|Incipit:||53432 17653 46767|
|Source:||English Traditional;The Dancing Master, 1686 (melody)|
ROYAL OAK is presumably named for a tree at Boscobel, Shropshire, England, in which King Charles II hid during the Battle of Worcester, 1651. A folk song that may well be older than the seventeenth century, ROYAL OAK was associated in the 1600s with the loyalist song "The Twenty-Ninth of May," a song that celebrated the restoration of the monarchy under Charles II on May 29, 1660. Originally found in The Dancing Master (1686), the tune was arranged as a hymn setting by Martin F. Shaw and published in his Song Time (1915). ROYAL OAK is usually associated with the Alexander text in modern hymnals.
John Worst (b. Grand Rapids, MI, 1940) prepared the harmonization, first published in the Psalter Hymnal Supplement in 1974. Worst is a composer as well as professor of music at Calvin College, Grand Rapids, a position he has held since 1966. Previously he taught at Dordt College, Sioux Center, Iowa, and the University of Michigan. Educated at Calvin College, Ohio State University, and the University of Michigan (Ph.D.), Worst was an editor of Songs of Rejoicing: Hymns for Worship, Meditation and Praise (1989). He was also one of the contributors to Youth, Electronic Media, and Popular Art and the arranger of the Hymn of the Month, sets 1-4, for Christian Schools International.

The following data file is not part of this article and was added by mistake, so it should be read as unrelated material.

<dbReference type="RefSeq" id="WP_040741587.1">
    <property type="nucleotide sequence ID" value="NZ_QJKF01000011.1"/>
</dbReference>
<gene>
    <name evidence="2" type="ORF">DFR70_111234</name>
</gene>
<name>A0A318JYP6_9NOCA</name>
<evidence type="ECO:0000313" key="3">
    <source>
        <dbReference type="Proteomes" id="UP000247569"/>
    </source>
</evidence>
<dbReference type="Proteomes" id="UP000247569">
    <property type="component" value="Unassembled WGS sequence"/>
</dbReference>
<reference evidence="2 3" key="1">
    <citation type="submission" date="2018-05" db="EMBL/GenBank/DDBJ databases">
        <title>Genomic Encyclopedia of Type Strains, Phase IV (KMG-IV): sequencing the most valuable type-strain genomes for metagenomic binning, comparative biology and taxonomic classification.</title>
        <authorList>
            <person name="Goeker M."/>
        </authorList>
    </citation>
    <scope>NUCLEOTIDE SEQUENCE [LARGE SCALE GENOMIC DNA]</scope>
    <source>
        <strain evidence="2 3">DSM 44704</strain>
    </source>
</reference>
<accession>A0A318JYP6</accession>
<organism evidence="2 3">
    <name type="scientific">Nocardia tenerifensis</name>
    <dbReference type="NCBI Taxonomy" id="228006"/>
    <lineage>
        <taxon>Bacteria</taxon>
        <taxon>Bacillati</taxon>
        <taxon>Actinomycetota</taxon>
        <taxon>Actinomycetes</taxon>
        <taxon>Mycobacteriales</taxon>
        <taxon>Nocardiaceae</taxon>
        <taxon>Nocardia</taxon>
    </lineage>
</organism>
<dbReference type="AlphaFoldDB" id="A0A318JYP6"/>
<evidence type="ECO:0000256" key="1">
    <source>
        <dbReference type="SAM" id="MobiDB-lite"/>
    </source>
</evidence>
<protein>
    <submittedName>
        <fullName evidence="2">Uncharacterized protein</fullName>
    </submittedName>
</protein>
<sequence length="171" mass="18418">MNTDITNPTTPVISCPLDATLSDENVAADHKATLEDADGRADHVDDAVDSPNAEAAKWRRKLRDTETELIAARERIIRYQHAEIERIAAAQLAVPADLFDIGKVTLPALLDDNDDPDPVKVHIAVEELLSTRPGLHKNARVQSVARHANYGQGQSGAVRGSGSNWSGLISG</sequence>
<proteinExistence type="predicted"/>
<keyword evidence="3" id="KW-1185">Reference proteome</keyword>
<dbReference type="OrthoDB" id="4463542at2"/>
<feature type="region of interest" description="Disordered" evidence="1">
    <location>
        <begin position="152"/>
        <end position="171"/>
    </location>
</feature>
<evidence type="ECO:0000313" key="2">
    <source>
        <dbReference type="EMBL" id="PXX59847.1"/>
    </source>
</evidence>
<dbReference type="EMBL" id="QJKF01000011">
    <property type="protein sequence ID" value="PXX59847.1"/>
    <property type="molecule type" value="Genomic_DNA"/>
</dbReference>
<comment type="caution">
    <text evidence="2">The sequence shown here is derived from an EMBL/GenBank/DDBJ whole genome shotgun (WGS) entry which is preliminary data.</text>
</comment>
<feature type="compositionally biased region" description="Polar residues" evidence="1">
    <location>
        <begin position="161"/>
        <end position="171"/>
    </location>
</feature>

This light, bright, and energetic tune is well suited to the colorful text. It requires unison singing throughout, although with a few simple changes the refrain could be sung in parts. Use light accompaniment. Try accompanying with guitars, flutes, or recorders, or use just three-part texture on the organ for the stanzas and four-part texture on the refrain. This is a great children's hymn–be sure to have them sing a stanza or two by themselves and then have the congregation join in on the refrain.
--Psalter Hymnal Handbook